Caregiving: Why change is difficult
An Excerpt from Leaning Into Sharp Points). Change is analogous to a large boulder balanced on a precipice. It looks like it could tumble off the cliff if just a little pressure were applied. But despite your great effort, it won’t budge. The weight and inertia of the boulder prevent it from moving. And just as with the boulder, inertia prevents us and our loved ones from changing a behavior that’s been with us for a long time.
There is a story told of a dog lying on the front porch of a house and moaning loudly. Next to him sat an old man in a rocking chair, impassively whittling a piece of wood. A stranger came by and was amazed by the scene. He walked up to the porch to see what the problem was with the dog.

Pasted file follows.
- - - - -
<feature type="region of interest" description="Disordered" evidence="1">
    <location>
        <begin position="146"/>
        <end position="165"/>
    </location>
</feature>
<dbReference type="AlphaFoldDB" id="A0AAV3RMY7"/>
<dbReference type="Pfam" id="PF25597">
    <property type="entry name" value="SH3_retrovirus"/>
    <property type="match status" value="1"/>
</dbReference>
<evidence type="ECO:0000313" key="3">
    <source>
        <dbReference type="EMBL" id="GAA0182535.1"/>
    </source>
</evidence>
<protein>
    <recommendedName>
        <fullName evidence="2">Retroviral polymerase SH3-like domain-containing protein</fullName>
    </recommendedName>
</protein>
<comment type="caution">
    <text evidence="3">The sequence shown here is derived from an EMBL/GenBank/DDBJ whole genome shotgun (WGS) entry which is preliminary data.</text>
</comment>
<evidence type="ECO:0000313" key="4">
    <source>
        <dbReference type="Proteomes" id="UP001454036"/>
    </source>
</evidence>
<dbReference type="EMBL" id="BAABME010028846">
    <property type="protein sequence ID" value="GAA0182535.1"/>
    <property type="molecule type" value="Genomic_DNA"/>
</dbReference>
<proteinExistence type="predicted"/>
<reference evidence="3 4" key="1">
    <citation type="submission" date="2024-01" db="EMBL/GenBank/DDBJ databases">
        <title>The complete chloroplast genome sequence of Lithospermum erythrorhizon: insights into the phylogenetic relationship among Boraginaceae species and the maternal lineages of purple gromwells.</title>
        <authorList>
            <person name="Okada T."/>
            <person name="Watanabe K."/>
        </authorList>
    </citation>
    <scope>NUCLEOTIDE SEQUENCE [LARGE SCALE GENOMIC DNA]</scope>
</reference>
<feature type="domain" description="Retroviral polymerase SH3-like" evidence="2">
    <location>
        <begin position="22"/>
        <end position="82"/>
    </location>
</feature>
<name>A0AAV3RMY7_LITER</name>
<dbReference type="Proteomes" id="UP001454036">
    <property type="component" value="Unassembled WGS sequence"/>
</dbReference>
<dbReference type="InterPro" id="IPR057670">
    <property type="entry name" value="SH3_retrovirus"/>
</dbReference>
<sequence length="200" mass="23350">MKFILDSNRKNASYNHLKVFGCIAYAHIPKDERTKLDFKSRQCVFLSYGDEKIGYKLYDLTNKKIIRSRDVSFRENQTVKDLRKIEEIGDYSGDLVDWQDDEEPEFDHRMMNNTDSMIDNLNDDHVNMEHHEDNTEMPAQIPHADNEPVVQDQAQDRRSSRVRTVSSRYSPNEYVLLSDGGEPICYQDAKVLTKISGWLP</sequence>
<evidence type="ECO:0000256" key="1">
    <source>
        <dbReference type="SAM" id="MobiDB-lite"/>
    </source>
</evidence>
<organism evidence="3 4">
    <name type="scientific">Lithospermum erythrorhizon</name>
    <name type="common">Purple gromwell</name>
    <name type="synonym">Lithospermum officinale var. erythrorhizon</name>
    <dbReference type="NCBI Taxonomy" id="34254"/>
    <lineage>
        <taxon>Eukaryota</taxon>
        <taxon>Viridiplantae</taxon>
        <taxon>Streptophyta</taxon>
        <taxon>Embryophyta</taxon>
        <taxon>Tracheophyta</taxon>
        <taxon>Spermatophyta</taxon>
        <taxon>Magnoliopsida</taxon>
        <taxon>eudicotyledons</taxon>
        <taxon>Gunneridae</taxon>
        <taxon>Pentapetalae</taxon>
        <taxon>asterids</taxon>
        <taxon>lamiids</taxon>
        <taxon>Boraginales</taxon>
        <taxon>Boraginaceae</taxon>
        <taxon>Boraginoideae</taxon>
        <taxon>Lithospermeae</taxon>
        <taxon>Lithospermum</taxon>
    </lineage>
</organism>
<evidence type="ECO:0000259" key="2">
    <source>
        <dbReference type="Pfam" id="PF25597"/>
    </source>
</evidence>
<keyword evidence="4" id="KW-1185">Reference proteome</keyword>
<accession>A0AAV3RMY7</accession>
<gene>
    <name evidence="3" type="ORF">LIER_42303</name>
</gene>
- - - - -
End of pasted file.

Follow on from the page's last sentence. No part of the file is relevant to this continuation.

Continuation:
“Howdy,” he said to the old man.
“Howdy,” the old man responded, barely looking up from the piece of wood he was carving.
“I was wondering why your hound is yelping.”
“He’s lying on a nail,” the old man said, taking a puff on his corncob pipe.
“How long’s he been doing that?” the stranger asked.
“Oh, I reckon about eight hours.”
“Eight hours!” the shocked stranger said.